Block E tenants looking to reverse stigma of failure

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August 3, 2009
By: Jake Weyer
Jake Weyer
The entertainment complex’s tenants are organizing a fall block party to bring people to the area and give businesses a boost

Block E tenants bent on reversing perceptions of failing businesses and crime at their center are organizing a fall indoor block party to draw traffic to the area and showcase successes.

The idea comes shortly after the closure of Italian restaurant Bellanotte, which was a large tenant in Block E at roughly 10,000 square feet. The center is also still without a replacement for Borders bookstore, which took up roughly 24,000 square feet in the center before closing more than a year ago. Gameworks, which occupies more than 34,000 square feet at 7th Street and Hennepin Avenue, was looking earlier this year to sublease all or part of its space.

But lead block party organizer Brittany Garcia, director of sales and marketing for Gameworks, said the business isn’t going anywhere yet and neither are the building’s other tenants. She said business is up at Gameworks compared to last year and other tenants are also performing well — but things could be better.   

“Once people realize that this is a really great, fun place to come, it’s safe and there are a lot of good tenants here … once people start realizing that more I think Block E will do a lot better,” Garcia said.

The block party, set for Sept. 24, is planned to be an all-day event featuring live music, food, giveaways from Block E tenants and prizes including a year of free parking at the center. Block E tenants are partnering with Heading Home Hennepin and the Make-A-Wish Foundation for the event.  

 Garcia said the plan originally was to block off a road and have the party outside, but that changed because of concerns about nearby construction and congestion.  

Joe Wilkie, sales and marketing manager for Block E bar and restaurant Shout House Dueling Pianos, said all of the center’s tenants have been working on the event as a team. He said business is solid at the Shout House and the recent loss of Bellanotte hasn’t changed that.  

“We’re sad to see Bellanotte go, but they’re not really a competitive demographic,” he said. “They were a friendly neighbor and it’s sad to see that maybe that segment’s hurting at this time.”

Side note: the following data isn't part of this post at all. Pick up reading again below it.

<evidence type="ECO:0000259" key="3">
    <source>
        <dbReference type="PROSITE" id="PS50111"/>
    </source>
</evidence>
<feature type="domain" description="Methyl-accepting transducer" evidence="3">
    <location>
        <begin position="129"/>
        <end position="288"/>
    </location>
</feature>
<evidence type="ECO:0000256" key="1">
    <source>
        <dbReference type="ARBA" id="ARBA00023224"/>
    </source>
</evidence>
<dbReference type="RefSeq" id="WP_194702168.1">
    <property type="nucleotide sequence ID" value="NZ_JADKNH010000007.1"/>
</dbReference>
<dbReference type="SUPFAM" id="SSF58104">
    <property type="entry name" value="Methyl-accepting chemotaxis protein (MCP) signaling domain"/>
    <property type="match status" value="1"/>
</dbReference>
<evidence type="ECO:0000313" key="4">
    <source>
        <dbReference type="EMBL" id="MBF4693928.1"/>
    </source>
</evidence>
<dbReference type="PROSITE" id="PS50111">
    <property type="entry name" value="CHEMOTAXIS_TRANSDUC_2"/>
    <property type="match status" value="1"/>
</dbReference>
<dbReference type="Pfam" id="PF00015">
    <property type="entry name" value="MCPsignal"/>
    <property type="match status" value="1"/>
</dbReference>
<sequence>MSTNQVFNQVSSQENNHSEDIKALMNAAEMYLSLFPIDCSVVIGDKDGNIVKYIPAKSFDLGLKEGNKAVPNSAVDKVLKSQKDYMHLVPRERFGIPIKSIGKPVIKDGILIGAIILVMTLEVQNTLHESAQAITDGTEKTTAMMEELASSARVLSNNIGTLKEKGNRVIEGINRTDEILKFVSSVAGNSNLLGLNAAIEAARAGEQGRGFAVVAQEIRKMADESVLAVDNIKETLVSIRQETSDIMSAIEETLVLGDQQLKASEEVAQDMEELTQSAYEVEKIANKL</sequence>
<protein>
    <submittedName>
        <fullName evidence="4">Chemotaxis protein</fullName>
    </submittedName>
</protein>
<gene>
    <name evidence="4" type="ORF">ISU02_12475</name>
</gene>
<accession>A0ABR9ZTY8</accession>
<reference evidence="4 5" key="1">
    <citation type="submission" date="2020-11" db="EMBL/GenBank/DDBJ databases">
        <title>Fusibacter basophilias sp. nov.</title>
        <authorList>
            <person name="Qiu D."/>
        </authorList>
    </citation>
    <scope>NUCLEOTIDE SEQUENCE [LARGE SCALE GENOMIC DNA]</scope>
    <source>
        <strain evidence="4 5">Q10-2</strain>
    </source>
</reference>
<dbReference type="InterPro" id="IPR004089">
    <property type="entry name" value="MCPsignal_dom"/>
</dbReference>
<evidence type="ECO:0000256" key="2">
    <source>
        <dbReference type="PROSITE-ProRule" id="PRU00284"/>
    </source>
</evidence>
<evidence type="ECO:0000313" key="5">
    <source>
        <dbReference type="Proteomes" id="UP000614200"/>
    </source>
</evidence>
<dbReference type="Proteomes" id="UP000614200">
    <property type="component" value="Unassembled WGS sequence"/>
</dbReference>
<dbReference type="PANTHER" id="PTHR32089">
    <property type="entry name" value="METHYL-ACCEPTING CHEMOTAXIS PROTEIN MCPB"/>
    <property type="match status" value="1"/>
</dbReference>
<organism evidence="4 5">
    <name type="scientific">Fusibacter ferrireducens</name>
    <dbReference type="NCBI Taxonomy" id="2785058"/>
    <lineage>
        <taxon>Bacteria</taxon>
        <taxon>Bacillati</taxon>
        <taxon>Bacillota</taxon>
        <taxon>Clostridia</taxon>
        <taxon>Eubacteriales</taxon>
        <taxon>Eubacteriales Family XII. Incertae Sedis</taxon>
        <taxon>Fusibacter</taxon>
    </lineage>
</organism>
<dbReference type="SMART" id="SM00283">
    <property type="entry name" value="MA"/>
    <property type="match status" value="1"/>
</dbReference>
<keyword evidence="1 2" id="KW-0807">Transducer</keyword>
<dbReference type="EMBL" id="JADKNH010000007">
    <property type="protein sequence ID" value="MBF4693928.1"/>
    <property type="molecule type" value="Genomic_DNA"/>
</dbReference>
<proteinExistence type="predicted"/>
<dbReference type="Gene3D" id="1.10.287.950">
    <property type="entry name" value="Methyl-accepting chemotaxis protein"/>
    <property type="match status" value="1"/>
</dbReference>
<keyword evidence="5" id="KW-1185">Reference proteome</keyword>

Wilkie said filling the center’s empty spaces with destination businesses should help ensure the center’s success.

Erik Forsberg, owner of The Ugly Mug at 106 N. 3rd Street, said a successful Block E helps out everyone Downtown, including his business. The block party is a start, he said.

“We used to have the Mill City Music Festival before Block E was built, where we had both parking lots,” Forsberg said. “We had a lot more of the Downtown music festivals, a lot more things going on that drew people to Downtown and it was after Block E was built that a lot of that disappeared.”  

But he said Block E has a lot to overcome. Its two largest drawbacks, he said, are accessibility and safety.

Insp. Janeé Harteau, who oversees the Minneapolis Police Department’s 1st Precinct, said Block E is much safer than most people realize, especially since the addition of a police substation nearby. Violent crime is down and arrests are up, she said. The addition of clean and safe ambassadors from the recently formed Downtown Improvement District has also helped, she said.

“But the reality of it is, it’s going to take time to overcome a stigma,” Harteau said.

Vacant spaces only add to the stigma, Harteau said, and she can’t do much about that.

Andrea Christensen, a Downtown leasing agent with Colliers Turley Martin Tucker, said the biggest challenge in filling the Block E vacancies is their size.

“If I was representing a tenant, I don’t ever like to see them over 5,000 square feet — 7,000 maybe,” she said. “If I had a client who wanted to open up anything over 8,000 I would say don’t do it.”

That’s unless the concept was very compelling, she said.

The problem with all the space is that tenants have to pay rent for all that square footage along with the wages of their staff whether they’re busy or not. During Target Center events, that’s easy, but it’s the gaps between that hurt, especially if managers don’t staff accordingly, Christenson said. She noted that the new Twins ballpark should help.

“You’re going to see a huge renaissance,” Christenson said. “This is a blip. It’ll get worked out.”

Dario Anselmo, president of the Warehouse District Business Association, which represents businesses in the area, said the mix of family-friendly businesses and nightclubs in Block E just hasn’t worked. Finding more compatible businesses should help the center and the surrounding area, he said.

“I think they’ve seen their low, and if they can get a good mix [of businesses], that’s going to be the key thing,” Anselmo said. “What that mix is, I don’t know. My theory is not more nightclubs, maybe some more business services that play to the people that are down here.”

Garcia, of Gameworks, said at the moment Block E could use more support of what it has, which she thinks is much better than people give it credit for. Details of the block party are still being worked out, but the event should be finalized by the start of September.

“We just want people to come down and check out Block E and have a really good experience,” Garcia said.    

Elizabeth Sias contributed to this report.